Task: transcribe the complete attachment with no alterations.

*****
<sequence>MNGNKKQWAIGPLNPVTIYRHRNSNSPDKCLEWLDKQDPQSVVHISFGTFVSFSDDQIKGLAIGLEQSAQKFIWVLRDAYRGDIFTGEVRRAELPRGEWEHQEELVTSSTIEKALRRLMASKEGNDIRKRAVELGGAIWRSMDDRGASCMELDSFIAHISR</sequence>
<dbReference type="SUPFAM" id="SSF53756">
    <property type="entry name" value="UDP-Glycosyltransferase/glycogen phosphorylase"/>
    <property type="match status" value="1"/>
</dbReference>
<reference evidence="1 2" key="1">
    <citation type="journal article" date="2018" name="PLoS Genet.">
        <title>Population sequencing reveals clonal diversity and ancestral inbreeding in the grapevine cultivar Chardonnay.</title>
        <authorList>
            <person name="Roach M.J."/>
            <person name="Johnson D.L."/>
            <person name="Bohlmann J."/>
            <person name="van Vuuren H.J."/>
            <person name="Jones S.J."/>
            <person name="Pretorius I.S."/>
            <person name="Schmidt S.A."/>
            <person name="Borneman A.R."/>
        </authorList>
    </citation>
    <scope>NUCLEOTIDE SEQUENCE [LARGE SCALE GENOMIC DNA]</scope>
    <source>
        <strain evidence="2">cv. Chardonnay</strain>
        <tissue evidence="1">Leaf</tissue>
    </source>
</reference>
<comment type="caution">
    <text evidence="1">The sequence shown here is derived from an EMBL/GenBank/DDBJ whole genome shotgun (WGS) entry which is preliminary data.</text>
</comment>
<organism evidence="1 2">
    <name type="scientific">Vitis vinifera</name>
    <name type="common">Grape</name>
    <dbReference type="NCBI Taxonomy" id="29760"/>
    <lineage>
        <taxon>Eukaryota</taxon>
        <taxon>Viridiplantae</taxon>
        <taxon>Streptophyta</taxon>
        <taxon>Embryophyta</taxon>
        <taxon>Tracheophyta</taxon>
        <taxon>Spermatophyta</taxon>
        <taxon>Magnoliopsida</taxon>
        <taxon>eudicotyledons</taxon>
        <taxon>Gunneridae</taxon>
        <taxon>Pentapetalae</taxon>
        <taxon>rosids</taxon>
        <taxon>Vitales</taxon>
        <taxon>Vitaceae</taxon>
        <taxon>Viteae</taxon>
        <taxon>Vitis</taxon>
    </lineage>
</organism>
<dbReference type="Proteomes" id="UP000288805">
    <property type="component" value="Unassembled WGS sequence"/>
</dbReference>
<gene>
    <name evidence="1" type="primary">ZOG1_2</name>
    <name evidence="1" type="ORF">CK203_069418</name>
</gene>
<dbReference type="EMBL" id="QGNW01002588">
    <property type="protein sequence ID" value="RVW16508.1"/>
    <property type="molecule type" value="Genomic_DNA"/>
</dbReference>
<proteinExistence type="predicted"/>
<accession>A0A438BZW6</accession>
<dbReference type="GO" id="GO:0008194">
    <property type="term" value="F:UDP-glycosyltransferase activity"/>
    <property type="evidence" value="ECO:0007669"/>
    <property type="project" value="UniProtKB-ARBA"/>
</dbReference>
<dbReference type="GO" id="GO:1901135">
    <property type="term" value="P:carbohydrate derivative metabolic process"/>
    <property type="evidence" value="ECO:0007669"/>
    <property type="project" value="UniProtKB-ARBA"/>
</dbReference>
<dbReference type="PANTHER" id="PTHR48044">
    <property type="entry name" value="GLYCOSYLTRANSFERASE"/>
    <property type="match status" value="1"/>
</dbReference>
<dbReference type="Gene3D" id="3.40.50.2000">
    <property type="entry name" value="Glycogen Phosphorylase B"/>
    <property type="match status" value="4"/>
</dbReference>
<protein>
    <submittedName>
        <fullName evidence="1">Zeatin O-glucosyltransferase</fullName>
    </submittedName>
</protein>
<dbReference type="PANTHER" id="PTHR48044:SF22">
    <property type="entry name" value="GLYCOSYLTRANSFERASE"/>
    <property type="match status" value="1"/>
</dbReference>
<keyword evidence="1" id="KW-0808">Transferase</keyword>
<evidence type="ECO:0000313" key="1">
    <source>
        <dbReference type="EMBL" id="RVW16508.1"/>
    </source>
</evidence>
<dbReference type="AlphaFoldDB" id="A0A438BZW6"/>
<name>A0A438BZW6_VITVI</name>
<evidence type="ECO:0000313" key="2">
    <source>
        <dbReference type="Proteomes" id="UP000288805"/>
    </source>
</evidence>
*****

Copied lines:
<sequence>MNGNKKQWAIGPLNPVTIYRHRNSNSPDKCLEWLDKQDPQSVVHISFGTFVSFSDDQIKGLAIGLEQSAQKFIWVLRDAYRGDIFTGEVRRAELPRGEWEHQEELVTSSTIEKALRRLMASKEGNDIRKRAVELGGAIWRSMDDRGASCMELDSFIAHISR</sequence>
<dbReference type="SUPFAM" id="SSF53756">
    <property type="entry name" value="UDP-Glycosyltransferase/glycogen phosphorylase"/>
    <property type="match status" value="1"/>
</dbReference>
<reference evidence="1 2" key="1">
    <citation type="journal article" date="2018" name="PLoS Genet.">
        <title>Population sequencing reveals clonal diversity and ancestral inbreeding in the grapevine cultivar Chardonnay.</title>
        <authorList>
            <person name="Roach M.J."/>
            <person name="Johnson D.L."/>
            <person name="Bohlmann J."/>
            <person name="van Vuuren H.J."/>
            <person name="Jones S.J."/>
            <person name="Pretorius I.S."/>
            <person name="Schmidt S.A."/>
            <person name="Borneman A.R."/>
        </authorList>
    </citation>
    <scope>NUCLEOTIDE SEQUENCE [LARGE SCALE GENOMIC DNA]</scope>
    <source>
        <strain evidence="2">cv. Chardonnay</strain>
        <tissue evidence="1">Leaf</tissue>
    </source>
</reference>
<comment type="caution">
    <text evidence="1">The sequence shown here is derived from an EMBL/GenBank/DDBJ whole genome shotgun (WGS) entry which is preliminary data.</text>
</comment>
<organism evidence="1 2">
    <name type="scientific">Vitis vinifera</name>
    <name type="common">Grape</name>
    <dbReference type="NCBI Taxonomy" id="29760"/>
    <lineage>
        <taxon>Eukaryota</taxon>
        <taxon>Viridiplantae</taxon>
        <taxon>Streptophyta</taxon>
        <taxon>Embryophyta</taxon>
        <taxon>Tracheophyta</taxon>
        <taxon>Spermatophyta</taxon>
        <taxon>Magnoliopsida</taxon>
        <taxon>eudicotyledons</taxon>
        <taxon>Gunneridae</taxon>
        <taxon>Pentapetalae</taxon>
        <taxon>rosids</taxon>
        <taxon>Vitales</taxon>
        <taxon>Vitaceae</taxon>
        <taxon>Viteae</taxon>
        <taxon>Vitis</taxon>
    </lineage>
</organism>
<dbReference type="Proteomes" id="UP000288805">
    <property type="component" value="Unassembled WGS sequence"/>
</dbReference>
<gene>
    <name evidence="1" type="primary">ZOG1_2</name>
    <name evidence="1" type="ORF">CK203_069418</name>
</gene>
<dbReference type="EMBL" id="QGNW01002588">
    <property type="protein sequence ID" value="RVW16508.1"/>
    <property type="molecule type" value="Genomic_DNA"/>
</dbReference>
<proteinExistence type="predicted"/>
<accession>A0A438BZW6</accession>
<dbReference type="GO" id="GO:0008194">
    <property type="term" value="F:UDP-glycosyltransferase activity"/>
    <property type="evidence" value="ECO:0007669"/>
    <property type="project" value="UniProtKB-ARBA"/>
</dbReference>
<dbReference type="GO" id="GO:1901135">
    <property type="term" value="P:carbohydrate derivative metabolic process"/>
    <property type="evidence" value="ECO:0007669"/>
    <property type="project" value="UniProtKB-ARBA"/>
</dbReference>
<dbReference type="PANTHER" id="PTHR48044">
    <property type="entry name" value="GLYCOSYLTRANSFERASE"/>
    <property type="match status" value="1"/>
</dbReference>
<dbReference type="Gene3D" id="3.40.50.2000">
    <property type="entry name" value="Glycogen Phosphorylase B"/>
    <property type="match status" value="4"/>
</dbReference>
<protein>
    <submittedName>
        <fullName evidence="1">Zeatin O-glucosyltransferase</fullName>
    </submittedName>
</protein>
<dbReference type="PANTHER" id="PTHR48044:SF22">
    <property type="entry name" value="GLYCOSYLTRANSFERASE"/>
    <property type="match status" value="1"/>
</dbReference>
<keyword evidence="1" id="KW-0808">Transferase</keyword>
<evidence type="ECO:0000313" key="1">
    <source>
        <dbReference type="EMBL" id="RVW16508.1"/>
    </source>
</evidence>
<dbReference type="AlphaFoldDB" id="A0A438BZW6"/>
<name>A0A438BZW6_VITVI</name>
<evidence type="ECO:0000313" key="2">
    <source>
        <dbReference type="Proteomes" id="UP000288805"/>
    </source>
</evidence>